Despite being a recreational pastime enjoyed by millions of people, the UK gambling industry continues to receive much criticism. Now is the time to improve the gambling industry.
An increasing amount of negative press and a growing anti-gambling lobby has increased the pressure to improve the gambling industry and do more to raise trading standards and ensure greater consumer protection.
Following several public evidence enquiries and ahead of their various reports, here are some suggestions on how to improve the gambling industry.
# 1 Greater Collaboration Amongst All Parties
Legislators, Regulators, Suppliers, Operators & Player Groups all need to contribute to the discussion on what is a sustainable, fair, and safe industry. Positive change can only happen when all parties can equally engage in talks that are aimed to finding solutions to benefit all. Too often discussions are happening in silos and with specific agendas thus further alienating key industry participants and creating further mistrust.
Other stakeholders from the Sports, Marketing, Advertising & Banking industries should also be included in this new collaborative approach to ensure a joined-up and effective approach to improving the overall health of the gambling industry.
# 2 New & Improved Regulation
The UK Gambling Commission (UKGC) exists to safeguard consumers and the wider public by ensuring that gambling is fair and safe. The UKGC licence operators and individuals in Britain that provide arcades, gaming machines, betting, lotteries, bingo, remote gambling online, casinos and gambling software. The Gambling Act of 2005 is the legislation that underpins their work.
The UKGC have a big task overseeing such a broad number of gambling products and doing so based on legislation that is 15 years old. Giving equal attention to all seems a difficult task for the 44 people employed in the UKGC Enforcement & Intelligence department and especially so when there are no clear guidelines for all areas in the 2005 legislation.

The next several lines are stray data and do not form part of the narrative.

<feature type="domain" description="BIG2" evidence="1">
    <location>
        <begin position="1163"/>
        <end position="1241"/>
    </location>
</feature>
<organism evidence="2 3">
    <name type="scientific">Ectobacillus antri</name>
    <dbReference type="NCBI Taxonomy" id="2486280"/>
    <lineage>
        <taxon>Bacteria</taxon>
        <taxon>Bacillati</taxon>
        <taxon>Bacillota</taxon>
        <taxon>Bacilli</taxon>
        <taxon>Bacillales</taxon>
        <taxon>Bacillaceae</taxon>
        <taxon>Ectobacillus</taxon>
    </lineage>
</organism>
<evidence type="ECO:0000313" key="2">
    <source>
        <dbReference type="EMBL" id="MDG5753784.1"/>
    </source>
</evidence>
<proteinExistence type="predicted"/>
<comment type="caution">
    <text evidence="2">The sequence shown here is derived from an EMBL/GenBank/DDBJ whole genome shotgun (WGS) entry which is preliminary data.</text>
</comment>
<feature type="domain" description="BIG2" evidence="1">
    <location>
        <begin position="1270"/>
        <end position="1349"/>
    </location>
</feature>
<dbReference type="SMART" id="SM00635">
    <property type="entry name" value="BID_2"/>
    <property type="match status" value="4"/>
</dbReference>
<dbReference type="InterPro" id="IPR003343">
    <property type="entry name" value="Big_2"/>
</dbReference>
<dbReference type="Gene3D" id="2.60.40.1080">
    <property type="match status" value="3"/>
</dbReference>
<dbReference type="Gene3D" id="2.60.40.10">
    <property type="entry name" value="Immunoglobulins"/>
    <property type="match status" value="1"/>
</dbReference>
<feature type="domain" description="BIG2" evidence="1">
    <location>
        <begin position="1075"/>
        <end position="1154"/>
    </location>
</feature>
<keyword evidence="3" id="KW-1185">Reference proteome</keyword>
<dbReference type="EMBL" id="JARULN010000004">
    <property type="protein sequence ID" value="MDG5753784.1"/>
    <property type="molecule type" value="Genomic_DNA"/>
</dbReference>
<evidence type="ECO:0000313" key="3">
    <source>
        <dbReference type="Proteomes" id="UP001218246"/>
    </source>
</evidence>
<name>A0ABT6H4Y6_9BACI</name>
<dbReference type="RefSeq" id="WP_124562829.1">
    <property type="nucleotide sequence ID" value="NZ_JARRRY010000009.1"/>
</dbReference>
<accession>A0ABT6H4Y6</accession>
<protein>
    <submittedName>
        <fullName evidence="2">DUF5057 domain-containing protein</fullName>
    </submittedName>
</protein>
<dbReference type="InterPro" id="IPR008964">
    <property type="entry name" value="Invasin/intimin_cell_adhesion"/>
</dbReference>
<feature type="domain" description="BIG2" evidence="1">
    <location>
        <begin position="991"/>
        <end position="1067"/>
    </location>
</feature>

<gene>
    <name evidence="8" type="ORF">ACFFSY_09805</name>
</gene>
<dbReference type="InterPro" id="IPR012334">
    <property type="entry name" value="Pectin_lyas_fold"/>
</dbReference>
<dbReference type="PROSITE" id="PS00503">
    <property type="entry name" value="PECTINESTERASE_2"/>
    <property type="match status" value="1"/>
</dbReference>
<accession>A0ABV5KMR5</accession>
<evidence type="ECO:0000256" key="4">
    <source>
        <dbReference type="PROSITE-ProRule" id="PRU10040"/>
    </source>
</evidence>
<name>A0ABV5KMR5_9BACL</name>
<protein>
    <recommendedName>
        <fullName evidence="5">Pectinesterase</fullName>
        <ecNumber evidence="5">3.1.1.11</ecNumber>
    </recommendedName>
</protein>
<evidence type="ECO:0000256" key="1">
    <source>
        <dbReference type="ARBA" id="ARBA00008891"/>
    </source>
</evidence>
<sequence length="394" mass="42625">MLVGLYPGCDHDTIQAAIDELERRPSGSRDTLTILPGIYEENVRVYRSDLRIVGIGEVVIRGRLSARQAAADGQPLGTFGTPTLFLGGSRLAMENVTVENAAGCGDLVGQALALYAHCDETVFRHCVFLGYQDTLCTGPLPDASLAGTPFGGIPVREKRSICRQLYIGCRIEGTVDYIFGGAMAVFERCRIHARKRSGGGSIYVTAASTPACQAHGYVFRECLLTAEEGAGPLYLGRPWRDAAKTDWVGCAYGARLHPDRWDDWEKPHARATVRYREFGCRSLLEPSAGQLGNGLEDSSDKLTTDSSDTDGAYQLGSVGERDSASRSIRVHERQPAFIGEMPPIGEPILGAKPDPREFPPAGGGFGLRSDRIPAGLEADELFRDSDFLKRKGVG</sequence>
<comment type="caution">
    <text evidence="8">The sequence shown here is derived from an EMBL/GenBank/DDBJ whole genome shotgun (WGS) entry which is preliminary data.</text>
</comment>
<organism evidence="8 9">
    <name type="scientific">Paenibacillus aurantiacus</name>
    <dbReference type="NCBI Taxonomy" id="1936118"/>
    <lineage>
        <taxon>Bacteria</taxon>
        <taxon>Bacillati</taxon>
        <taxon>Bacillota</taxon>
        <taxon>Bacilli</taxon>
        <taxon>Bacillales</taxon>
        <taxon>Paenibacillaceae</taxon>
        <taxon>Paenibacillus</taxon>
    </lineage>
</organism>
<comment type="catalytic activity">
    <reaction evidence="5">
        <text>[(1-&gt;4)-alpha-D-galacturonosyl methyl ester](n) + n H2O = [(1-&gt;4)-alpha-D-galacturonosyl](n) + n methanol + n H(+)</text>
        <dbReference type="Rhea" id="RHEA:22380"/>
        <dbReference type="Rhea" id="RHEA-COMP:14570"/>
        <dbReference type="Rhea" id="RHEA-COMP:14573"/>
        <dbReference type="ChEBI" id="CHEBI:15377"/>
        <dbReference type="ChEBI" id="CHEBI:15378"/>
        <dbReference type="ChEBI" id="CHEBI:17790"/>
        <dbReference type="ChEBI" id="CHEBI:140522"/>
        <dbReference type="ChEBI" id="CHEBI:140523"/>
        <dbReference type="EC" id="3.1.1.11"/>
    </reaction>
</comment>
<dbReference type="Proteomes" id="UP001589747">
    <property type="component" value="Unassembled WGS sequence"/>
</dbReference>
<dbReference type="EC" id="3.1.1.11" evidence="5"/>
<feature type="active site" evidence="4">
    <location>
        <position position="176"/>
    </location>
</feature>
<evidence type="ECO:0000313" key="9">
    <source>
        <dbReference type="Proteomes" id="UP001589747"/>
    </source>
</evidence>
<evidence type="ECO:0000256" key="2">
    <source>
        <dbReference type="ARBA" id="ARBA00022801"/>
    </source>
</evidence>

The UKGC have set out a Strategy Plan 2018-2021 that presents a vision for a regulated gambling market, that is fair and safe for consumers. It is largely balanced and sets out key priority areas that protect the interests of the consumer, prevent harm, and raises standards in the industry.
It is important that new gambling legislation is enacted as soon as possible to allow the UKGC to deliver on their current and future plans. The legislation needs to be detailed and cover all areas of gambling to keep pace with the scale of changes in product, technology, and industry business models. The UKGC should have adequate resources in place and report regularly on the effectiveness of their plan and ongoing work in keeping all gambling fair and safe.
# 3 Fewer Online Operators In The Marketplace
There are 2,690 operators providing gambling services in the UK market. Delving deeper into that number shows that there are 8,423 betting shops, 152 casinos, 650 bingo premises, 1,639 arcades and 1,780 domains taking online wagering.
Given the increasing growth of online and mobile wagering it is important that close attention is paid to those licensees offering online bingo, casino and sports betting.
A licensee running 181 casino & bingo websites is not healthy business and such websites are often a breeding ground for unhealthy wagering and gambling addiction.
New regulation needs to cap the number of domains that can be operated under any one license. Criteria such as financials, headcount, products, business plans should be given greater consideration before allowing licensees to run a large number of online casinos and bingo rooms.
Businesses such as GVC or Flutter are well equipped to run large operations and have strong player protection measures in place across all their brands; however there are plenty of businesses who don’t and they are hurting the whole industry.
Much tighter control needs to be put in place by the UKGC and restrict the total number of licenses who can offer online gambling products in the UK. All operators have a responsibility to look after players and some simply aren’t equipped to do so in order to meet the expected high standards of the industry.
# 4 Appoint a Gambling Ombudsman
The UKGC are an independent non-departmental public body sponsored by the Department for Digital, Culture, Media & Sport. They have a broad remit which also includes responsibility for awarding the license for the National Lottery.
Given the sheer size of the UK gambling market and the need to maintain a safe and sustainable environment it makes sense that an Ombudsman is appointed to oversee the full industry including the work of the Gambling Commission, helping to improve the gambling industry for all.
24m of the adult population gambled between April 2018 & March 2019 losing £14.4 billion across various products from high street arcades to online sportsbooks, from betting shops to national lottery. For the majority of people, they do so in a responsible manner but it is important that an independent body oversees the full gambling ecosystem to ensure all consumers remain protected.